Digital transformation in the process industry
Speed as the key to success
Industry is in the midst of the digital transformation. The most important thing at the moment is to ensure that it’s implemented swiftly. Eckard Eberle, CEO of Siemens Process Automation, explains how Siemens can offer specific support to businesses right now.
Mr. Eberle, what are the current trends in the process industry?
Eckard Eberle: It’s been clear for some time that the digital transformation is the only way forward. Businesses in the process industries are now employing digital solutions at all stages of their expansion. The degree of digitalization in each case differs significantly, depending on the size of the company, the market, and the technologies used. In the current phase of the transformation, however, one factor is of increasing importance for every business: the speed at which digital solutions can be deployed.
That’s also reflected in the theme adopted by Siemens for this year’s ACHEMA: “Accelerate the digital transformation.”
Exactly. Using the Digital Enterprise throughout the entire life cycle ensures that technological conditions are met, from integrated engineering to integrated operation to data-driven services. In specific terms, that means that more flexibility, shorter times to market, greater efficiency, and better production, process, and plant quality can be achieved at every point in the value chain using end-to-end digital solutions.
How can Siemens provide its customers with specific support in this area?
We ensure future viability thanks to new technology concepts based on industry standards. One example is modular plant construction, which allows machine manufacturers and plant operators to be more flexible in the future. Our Simatic PCS 7 process control system is already supporting modular automation concepts using module type package (MTP). And our Comos engineering software has been offering a large number of functions to support modular plant construction for some time now.
But our portfolio is capable of even more: An example in the area of drive technology is the innovative Sidrive IQ. By using this digital platform for the entire drive train, it’s possible to evaluate and use drive data in our open, cloud-based IoT operating system MindSphere. This is only one example of many digital applications that we make available to our customers to optimize their plants. Other apps can reduce valve maintenance costs and effort, for example, or can increase transparency by evaluating control loops using data directly from the process control system.
More flexibility in production: Doesn’t that mean that existing processes and system architectures need to be made more and more open?
Yes, and that’s why our commitment in the areas of norms and standardization is also important to ensure system openness on a lasting basis. The User Association of Automation Technology in Process Industries (NAMUR), for example, operates a new standard for data transmission with its Namur Open Architecture (NOA). It enables all relevant data to be fed directly into the cloud, from the field level to the management level. You could say that our products and systems – from the Simatic Net portfolio to MindSphere – are designed to get the most out of the potential offered by this new standard and to create new opportunities for our customers.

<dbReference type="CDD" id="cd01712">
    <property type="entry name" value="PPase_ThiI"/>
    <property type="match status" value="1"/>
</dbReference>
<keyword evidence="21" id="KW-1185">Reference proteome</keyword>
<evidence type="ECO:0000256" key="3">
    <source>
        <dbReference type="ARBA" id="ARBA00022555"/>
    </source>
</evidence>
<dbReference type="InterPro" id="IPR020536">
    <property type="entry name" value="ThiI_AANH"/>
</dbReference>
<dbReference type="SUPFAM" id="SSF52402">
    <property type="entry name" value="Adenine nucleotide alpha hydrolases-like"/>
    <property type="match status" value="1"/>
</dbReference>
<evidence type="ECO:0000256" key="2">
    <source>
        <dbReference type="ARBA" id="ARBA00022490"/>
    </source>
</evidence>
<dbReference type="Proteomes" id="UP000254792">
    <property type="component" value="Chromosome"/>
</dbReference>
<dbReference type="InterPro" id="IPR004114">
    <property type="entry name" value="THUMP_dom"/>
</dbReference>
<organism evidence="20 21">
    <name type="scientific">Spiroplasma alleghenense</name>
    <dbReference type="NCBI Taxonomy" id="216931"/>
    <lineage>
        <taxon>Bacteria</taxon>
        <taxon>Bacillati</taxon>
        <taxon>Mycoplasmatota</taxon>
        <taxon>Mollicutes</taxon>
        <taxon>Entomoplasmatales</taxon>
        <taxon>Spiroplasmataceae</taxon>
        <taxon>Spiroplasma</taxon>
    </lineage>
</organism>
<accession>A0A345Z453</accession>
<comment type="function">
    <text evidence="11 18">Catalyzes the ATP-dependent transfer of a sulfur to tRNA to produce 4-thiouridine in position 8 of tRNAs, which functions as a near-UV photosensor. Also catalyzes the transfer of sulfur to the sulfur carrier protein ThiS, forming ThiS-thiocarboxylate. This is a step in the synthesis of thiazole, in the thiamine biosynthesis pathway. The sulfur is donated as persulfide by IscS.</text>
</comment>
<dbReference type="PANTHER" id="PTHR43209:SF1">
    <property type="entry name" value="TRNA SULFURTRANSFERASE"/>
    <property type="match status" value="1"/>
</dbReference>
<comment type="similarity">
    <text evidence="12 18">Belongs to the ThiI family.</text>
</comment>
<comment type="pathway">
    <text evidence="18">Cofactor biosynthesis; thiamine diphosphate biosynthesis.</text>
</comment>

In your view, what impact will these changes have on existing company structures?
It’s becoming more and more important to look at the entire value chain, because it impacts everyone, from suppliers to end customers. The subject of connectivity will play an important role in this area. It includes both horizontal and vertical integration within a company as well as networking with other business locations and partners. The traditional value chain is turning into a value-added network.
Of course, it’s essential to ensure that data transmission for industrial applications and infrastructures remains secure. Our portfolio of industrial security solutions offers protection from current and future cyber threats.
What will the essential factors be in the future for dealing with faster and faster developments in the area of digitalization?
In the future, we’ll place greater emphasis on partnerships, like our current arrangement with Process Systems Enterprise (PSE), a company based in the UK. We work with PSE to bring technologies for advanced process modeling together with our expertise in simulation. The result is a thorough understanding of processes right in the control room. We’re striving to build our technologies on a foundation of partnership.
And that also applies to the development of cloud-based applications using the process of co-creation. For example, we are developing an app, or more specifically a “minimum viable product (MVP), together with a selected customer. This is an initial product that covers specific customer requirements at low cost. And it is ideally suited to quickly testing ideas and rapidly driving innovations. The keyword here is agility. As you can see, this takes us full circle: speed will determine the success of the digital transformation.